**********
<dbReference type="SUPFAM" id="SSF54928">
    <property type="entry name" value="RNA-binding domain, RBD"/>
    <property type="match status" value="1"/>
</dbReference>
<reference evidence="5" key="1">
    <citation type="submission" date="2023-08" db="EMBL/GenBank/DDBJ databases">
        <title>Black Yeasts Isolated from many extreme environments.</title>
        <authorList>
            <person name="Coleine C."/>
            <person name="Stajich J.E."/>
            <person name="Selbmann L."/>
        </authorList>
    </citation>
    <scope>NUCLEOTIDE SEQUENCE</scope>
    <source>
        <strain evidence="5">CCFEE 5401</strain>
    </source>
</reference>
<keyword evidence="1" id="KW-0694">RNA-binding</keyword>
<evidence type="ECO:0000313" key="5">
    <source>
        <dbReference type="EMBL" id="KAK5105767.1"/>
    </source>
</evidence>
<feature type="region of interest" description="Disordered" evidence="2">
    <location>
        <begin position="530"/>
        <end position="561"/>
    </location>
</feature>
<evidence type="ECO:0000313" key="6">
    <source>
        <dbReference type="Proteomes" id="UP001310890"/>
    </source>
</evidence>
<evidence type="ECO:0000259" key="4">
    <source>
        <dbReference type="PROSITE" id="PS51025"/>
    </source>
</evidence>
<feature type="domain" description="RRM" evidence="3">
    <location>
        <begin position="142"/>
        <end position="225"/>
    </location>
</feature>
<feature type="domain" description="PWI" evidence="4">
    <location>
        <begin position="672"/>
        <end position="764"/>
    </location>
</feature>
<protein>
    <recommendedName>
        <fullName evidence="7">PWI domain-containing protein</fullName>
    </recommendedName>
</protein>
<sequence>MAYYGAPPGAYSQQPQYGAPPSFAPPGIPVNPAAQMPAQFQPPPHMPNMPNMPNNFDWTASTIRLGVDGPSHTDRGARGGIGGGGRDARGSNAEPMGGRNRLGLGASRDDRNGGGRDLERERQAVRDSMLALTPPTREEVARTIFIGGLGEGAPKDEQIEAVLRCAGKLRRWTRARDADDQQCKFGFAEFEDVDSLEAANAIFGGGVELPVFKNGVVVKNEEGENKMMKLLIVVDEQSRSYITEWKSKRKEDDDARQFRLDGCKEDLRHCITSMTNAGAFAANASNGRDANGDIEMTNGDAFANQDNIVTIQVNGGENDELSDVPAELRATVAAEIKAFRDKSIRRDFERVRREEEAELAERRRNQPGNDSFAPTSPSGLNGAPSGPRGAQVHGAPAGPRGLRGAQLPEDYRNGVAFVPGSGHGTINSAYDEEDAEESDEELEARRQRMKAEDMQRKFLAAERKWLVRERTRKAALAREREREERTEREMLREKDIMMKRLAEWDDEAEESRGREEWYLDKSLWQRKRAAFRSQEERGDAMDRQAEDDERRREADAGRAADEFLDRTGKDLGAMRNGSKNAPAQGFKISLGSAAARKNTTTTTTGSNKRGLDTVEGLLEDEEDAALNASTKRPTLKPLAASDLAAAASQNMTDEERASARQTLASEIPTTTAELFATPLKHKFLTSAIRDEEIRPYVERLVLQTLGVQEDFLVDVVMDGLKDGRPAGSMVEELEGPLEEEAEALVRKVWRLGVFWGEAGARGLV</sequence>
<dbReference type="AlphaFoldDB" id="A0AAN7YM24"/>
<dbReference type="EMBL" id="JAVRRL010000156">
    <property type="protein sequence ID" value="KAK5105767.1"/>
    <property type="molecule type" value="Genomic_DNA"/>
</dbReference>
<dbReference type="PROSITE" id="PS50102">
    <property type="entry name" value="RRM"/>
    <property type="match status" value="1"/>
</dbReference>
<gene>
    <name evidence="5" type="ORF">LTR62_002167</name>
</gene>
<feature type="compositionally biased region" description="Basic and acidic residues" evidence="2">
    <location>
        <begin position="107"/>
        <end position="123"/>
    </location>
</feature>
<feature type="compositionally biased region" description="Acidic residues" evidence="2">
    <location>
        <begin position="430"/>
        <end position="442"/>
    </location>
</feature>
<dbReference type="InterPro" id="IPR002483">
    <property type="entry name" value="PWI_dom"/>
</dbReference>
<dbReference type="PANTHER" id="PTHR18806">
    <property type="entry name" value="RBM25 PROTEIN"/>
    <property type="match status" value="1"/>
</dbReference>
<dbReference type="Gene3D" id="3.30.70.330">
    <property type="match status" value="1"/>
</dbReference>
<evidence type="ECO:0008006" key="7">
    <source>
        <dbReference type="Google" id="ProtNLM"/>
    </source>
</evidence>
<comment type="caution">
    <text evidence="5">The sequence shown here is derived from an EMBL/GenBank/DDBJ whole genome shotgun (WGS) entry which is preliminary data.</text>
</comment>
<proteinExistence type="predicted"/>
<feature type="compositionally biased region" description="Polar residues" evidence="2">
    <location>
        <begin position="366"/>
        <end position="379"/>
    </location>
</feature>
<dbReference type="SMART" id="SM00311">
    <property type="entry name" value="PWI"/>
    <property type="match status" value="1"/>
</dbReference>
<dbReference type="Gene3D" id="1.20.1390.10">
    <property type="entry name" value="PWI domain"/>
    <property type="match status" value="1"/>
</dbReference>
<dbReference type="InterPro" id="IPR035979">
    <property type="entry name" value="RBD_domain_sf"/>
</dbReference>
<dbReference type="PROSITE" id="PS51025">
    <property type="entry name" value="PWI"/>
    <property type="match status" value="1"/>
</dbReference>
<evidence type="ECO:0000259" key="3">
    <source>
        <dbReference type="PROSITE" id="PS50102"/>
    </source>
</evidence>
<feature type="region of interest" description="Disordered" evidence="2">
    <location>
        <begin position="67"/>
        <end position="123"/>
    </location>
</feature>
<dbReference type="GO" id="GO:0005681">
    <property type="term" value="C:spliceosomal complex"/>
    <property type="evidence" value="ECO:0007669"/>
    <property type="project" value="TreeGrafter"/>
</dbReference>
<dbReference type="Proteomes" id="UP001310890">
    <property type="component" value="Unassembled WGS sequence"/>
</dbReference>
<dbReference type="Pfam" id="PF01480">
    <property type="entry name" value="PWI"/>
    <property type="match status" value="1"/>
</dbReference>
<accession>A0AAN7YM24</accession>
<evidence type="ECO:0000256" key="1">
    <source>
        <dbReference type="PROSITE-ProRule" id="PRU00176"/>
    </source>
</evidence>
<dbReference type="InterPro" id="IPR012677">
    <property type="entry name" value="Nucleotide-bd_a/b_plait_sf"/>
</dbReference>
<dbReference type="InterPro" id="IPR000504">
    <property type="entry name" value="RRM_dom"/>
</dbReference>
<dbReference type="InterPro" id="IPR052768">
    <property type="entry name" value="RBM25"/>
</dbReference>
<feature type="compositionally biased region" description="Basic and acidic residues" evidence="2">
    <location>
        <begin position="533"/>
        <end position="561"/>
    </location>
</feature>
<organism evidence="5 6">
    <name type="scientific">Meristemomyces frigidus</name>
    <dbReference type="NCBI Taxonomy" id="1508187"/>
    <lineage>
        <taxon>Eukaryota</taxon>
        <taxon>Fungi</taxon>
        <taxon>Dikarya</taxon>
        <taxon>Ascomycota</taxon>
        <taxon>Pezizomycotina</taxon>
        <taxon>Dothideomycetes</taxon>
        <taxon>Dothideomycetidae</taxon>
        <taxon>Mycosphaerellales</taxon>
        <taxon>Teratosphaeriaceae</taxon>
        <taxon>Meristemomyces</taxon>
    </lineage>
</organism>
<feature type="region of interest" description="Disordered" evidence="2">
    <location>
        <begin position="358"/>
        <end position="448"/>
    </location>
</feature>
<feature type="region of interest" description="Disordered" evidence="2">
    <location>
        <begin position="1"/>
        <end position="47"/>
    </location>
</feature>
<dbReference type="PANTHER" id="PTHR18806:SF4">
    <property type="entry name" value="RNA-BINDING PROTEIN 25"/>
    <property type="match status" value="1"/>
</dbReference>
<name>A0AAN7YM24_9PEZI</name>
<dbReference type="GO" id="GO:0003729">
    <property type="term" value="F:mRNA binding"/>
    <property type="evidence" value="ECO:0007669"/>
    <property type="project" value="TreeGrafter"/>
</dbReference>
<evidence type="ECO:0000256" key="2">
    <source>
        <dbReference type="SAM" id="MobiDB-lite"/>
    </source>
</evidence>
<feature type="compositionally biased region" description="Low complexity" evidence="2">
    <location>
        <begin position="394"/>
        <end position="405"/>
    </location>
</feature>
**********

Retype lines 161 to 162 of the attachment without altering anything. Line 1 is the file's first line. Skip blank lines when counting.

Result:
<feature type="compositionally biased region" description="Basic and acidic residues" evidence="2">
    <location>